Simultaneous combined use of flexible ureteroscopy and percutaneous nephrolithotomy to reduce the number of access tracts in the management of complex renal calculi.BJU Int. 2005 Nov; 96(7):1097-100.BI
To present early experience in managing complex renal calculi using a combined ureteroscopic and percutaneous approach, as complex and branched renal calculi often require multiple access tracts during percutaneous nephrolithotomy (PNL), and the combined use of flexible ureteroscopy and PNL has the potential to reduce the inherent morbidity of several tracts.
PATIENTS AND METHODS
The study included seven patients (mean age 54 years) with multiple, branched, large-volume renal calculi suitable for management with PNL. Preoperative data, including patient demographics, stone location and stone surface area, were recorded. After informed consent, the patients underwent combined PNL and ureteroscopy in one session. Intraoperative data, including the location of PNL puncture sites, operative duration and complications, were analysed. Stone-free rates were determined by follow-up imaging at 3 months.
All patients had either two or more stones in separate locations in the collecting system, or staghorn stones involving multiple calyces. The mean stone burden was 666 mm(2). All patients had only one percutaneous access tract. The mean operative duration was 142 min and the mean blood loss 79 mL. Two patients had small residual stones (< 3 mm), that required ureteroscopic intervention as they failed to pass spontaneously by 3 months after the initial combined procedure. The convalescence was similar to that in our current PNL practice; imaging showed that five of the patients were stone-free.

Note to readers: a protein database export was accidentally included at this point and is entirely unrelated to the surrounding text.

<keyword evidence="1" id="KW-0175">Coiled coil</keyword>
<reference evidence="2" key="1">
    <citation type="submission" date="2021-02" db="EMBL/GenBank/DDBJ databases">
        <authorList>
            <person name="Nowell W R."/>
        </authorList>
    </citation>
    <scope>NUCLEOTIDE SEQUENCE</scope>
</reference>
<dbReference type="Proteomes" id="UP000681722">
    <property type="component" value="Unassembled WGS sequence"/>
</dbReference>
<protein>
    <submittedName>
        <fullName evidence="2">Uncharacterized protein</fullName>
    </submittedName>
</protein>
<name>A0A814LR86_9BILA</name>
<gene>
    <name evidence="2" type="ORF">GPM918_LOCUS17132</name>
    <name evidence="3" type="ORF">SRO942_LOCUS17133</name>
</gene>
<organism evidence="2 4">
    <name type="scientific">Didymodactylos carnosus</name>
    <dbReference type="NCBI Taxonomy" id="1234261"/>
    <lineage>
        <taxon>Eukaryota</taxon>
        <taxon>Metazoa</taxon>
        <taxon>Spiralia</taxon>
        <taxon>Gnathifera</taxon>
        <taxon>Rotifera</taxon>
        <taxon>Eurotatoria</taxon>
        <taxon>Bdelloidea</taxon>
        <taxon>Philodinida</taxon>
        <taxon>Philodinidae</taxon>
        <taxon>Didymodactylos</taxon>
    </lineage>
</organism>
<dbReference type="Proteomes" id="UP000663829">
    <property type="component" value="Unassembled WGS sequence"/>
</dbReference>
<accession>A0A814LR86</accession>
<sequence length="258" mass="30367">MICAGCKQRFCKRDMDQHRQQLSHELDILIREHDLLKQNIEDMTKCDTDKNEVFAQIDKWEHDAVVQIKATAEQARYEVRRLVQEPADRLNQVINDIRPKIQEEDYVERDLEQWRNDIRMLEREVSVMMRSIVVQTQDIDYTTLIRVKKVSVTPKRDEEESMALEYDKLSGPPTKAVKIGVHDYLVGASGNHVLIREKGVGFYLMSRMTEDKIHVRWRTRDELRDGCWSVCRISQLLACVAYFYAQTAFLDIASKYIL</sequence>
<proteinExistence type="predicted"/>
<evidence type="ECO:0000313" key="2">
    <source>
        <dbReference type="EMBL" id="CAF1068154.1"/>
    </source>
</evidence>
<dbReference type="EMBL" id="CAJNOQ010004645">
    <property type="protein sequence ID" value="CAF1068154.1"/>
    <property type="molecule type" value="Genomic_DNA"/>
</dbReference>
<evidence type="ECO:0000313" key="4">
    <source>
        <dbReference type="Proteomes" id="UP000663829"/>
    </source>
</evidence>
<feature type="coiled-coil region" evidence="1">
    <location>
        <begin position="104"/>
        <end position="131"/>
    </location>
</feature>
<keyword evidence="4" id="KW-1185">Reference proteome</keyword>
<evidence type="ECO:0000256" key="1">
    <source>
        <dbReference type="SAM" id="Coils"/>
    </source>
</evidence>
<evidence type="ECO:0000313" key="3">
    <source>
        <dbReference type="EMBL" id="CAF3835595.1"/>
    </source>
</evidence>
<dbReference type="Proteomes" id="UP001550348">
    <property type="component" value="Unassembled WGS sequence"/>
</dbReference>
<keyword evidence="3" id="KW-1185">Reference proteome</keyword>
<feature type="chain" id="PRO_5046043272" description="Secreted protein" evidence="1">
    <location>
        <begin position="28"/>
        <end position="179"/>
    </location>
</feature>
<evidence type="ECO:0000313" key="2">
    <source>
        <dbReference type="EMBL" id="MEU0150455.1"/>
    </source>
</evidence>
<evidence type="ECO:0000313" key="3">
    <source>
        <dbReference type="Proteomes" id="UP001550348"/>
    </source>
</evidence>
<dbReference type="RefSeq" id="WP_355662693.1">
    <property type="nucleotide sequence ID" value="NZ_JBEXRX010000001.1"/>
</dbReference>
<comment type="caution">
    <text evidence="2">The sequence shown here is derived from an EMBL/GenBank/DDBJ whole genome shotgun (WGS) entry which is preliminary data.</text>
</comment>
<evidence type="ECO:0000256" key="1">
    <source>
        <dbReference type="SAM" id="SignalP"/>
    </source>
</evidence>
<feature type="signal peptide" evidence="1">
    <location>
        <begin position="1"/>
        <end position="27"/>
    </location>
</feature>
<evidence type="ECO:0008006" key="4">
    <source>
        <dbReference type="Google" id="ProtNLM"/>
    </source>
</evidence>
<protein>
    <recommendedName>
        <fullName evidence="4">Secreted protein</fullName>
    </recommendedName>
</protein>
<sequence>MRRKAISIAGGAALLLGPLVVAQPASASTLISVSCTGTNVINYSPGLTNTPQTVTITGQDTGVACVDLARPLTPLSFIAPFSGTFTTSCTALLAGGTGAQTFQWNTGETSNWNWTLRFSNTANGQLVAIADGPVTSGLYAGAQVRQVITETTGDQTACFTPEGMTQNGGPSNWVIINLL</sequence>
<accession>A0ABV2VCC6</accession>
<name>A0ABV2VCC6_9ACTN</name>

Combined PNL and ureteroscopic management can effectively reduce the number of percutaneous access tracts which would otherwise be required for managing complex and branched renal calculi, as stones in an unfavourable location relative to the access tract can be relocated and fragmented within easy reach of the single nephrostomy tract. This manoeuvre reduces potential patient morbidity and blood loss but with no significant effect on stone-free rates and operative durations.